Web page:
Minister warns over Brexit getting bogged down on UK exit bill
Charlie Flanagan says negotiators should agree on principle of settlement, not figure
Mr Flanagan said he detected shifts in attitudes in both the UK and the rest of the EU bloc ahead of Brexit negotiations. Photograph Niall Carson/PA Wire
Divorce talks between the European Union and the United Kingdom must not be allowed to get “bogged down” at the outset with a dispute over the size of the UK’s “exit bill”, Minister for Foreign Affairs Charlie Flanagan has said.
The European Commission has suggested the UK may have to pay up to £60 billion before leaving the EU in order to fulfil funding commitments it has already made.
Ireland and a number of other states are concerned that attempting to deal with the UK’s financial liabilities first could create an early logjam in the talks, which are due to get under way in the coming weeks.
At a conference on Brexit organised by the school of law and government at DCU on Thursday, Mr Flanagan said the issue was not about punishing the UK or giving it a bill for leaving. Rather it was a “very legitimate expectation” that the UK would honour its commitments.
However, he said, the issue was “politically sensitive” and it would not be helpful to focus on a final figure. Instead, negotiators should attempt at the outset to agree in principle that a financial settlement was needed.
“The process could then proceed by agreeing a methodology for calculating the UK’s outstanding commitments, which should cover all legal and budgetary commitments. It is, however, imperative that we do not allow the negotiations to become bogged down on this issue and unduly delay progression to the second phase of the process – the future EU-UK relationship,” Mr Flanagan said.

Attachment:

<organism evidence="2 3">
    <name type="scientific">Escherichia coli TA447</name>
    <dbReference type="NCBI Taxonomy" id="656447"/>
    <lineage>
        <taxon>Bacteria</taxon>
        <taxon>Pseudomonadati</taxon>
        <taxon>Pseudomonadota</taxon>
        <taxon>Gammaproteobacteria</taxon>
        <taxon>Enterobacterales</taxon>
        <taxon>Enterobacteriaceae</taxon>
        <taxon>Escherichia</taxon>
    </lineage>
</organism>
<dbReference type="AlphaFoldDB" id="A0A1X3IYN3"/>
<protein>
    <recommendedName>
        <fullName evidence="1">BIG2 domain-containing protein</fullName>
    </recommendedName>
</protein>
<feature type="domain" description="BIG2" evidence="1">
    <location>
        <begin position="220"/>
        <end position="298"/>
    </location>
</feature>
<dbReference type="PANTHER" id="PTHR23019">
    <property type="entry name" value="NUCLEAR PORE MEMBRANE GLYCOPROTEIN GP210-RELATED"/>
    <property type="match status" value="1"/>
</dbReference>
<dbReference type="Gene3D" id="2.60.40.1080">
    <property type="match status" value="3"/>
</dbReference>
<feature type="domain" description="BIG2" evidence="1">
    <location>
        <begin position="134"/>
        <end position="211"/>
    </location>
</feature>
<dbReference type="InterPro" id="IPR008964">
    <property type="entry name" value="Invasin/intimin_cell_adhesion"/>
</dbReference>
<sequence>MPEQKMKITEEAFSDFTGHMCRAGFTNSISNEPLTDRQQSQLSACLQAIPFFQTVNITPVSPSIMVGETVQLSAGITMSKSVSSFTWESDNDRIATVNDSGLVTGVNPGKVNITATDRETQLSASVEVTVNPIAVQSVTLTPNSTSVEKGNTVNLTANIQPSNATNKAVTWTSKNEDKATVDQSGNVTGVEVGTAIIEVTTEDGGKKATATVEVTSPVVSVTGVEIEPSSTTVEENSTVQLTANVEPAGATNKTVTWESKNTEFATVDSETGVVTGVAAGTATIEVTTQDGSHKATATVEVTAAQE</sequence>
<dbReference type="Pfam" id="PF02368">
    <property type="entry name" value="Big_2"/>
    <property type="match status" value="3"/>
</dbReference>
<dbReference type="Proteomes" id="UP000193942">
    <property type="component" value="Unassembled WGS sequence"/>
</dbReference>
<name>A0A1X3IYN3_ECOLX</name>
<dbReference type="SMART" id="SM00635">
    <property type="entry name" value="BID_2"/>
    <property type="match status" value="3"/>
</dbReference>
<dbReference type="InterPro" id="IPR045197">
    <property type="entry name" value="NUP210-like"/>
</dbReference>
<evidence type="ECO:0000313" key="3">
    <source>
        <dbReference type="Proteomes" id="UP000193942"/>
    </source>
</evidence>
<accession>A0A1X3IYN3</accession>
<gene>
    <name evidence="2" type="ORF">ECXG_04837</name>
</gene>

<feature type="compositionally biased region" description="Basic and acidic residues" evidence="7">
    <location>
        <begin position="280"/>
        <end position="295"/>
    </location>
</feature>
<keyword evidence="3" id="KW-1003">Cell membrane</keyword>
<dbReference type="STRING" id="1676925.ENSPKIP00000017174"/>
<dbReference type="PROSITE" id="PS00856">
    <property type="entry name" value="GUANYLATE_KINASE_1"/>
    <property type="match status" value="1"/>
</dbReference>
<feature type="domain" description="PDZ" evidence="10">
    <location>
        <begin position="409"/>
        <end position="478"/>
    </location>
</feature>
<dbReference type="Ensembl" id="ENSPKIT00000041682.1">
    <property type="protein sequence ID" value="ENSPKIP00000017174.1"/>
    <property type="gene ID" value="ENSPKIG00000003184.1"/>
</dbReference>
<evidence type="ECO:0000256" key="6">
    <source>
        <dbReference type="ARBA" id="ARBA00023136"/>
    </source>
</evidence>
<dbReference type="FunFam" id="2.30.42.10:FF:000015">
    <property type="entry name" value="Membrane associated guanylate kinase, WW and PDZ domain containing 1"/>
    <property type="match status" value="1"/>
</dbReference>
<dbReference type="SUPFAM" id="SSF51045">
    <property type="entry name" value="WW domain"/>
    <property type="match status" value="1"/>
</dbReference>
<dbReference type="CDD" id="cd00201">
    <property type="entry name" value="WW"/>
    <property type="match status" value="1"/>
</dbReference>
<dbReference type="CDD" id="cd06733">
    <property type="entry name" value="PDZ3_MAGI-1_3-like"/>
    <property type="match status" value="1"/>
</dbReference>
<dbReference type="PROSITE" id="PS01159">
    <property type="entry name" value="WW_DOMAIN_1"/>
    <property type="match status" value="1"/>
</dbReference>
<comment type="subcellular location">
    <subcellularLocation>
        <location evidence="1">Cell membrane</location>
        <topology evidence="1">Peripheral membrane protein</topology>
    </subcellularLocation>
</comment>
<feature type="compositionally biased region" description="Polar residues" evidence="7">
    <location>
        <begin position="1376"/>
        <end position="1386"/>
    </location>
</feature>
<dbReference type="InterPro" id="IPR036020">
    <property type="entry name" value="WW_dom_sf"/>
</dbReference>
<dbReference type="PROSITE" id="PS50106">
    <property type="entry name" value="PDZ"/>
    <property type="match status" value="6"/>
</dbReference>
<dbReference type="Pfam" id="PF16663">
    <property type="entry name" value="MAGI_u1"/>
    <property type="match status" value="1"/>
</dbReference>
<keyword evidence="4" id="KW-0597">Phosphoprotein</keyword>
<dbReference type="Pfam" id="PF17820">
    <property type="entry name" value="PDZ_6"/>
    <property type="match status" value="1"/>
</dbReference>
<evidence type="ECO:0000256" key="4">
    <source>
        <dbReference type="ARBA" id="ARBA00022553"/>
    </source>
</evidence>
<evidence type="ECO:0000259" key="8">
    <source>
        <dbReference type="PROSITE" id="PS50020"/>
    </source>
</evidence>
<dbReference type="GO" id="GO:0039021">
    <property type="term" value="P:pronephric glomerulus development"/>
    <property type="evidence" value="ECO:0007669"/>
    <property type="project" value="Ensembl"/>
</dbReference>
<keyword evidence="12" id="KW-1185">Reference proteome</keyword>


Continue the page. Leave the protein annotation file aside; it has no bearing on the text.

Shift in attitudes
With a week to go before EU leaders meet in Brussels to discuss their guidelines for the coming negotiations, Mr Flanagan said he detected shifts in attitudes in both the UK and the rest of the bloc.
While commentary in the immediate aftermath of the referendum last June “leaned towards a narrative of ‘punishing’ the UK”, he said, views had evolved towards an emphasis on “highlighting, protecting and consolidating” the benefits of EU membership for those who remain.
He added: “I think it is fair to say that the political perspective in the UK has also evolved – away from the rhetoric of the campaign and towards laying the foundation for a positive future relationship with the EU.”
Last week, the Government’s top Brexit official, John Callinan, said there were signs at EU and UK level of a gradual realisation that Brexit was “an act of great self-harm” and that the focus was on minimising that self-harm.
In his address, Mr Flanagan said the Government would be working to ensure that the rights currently enjoyed by Irish citizens in Northern Ireland were not diminished.
The Belfast Agreement recognises “the birthright of all the people of Northern Ireland to identify themselves – and be accepted as – Irish, or British, or both.” This was an issue that had no parallel anywhere else in Europe, Mr Flanagan said.
“In essence, this means that virtually everyone born in Northern Ireland can of right choose to be an Irish citizen and therefore a citizen of the European Union. Throughout the withdrawal process, the Government will therefore be working to ensure that the rights currently enjoyed by Irish citizens in Northern Ireland as EU citizens are not diminished.”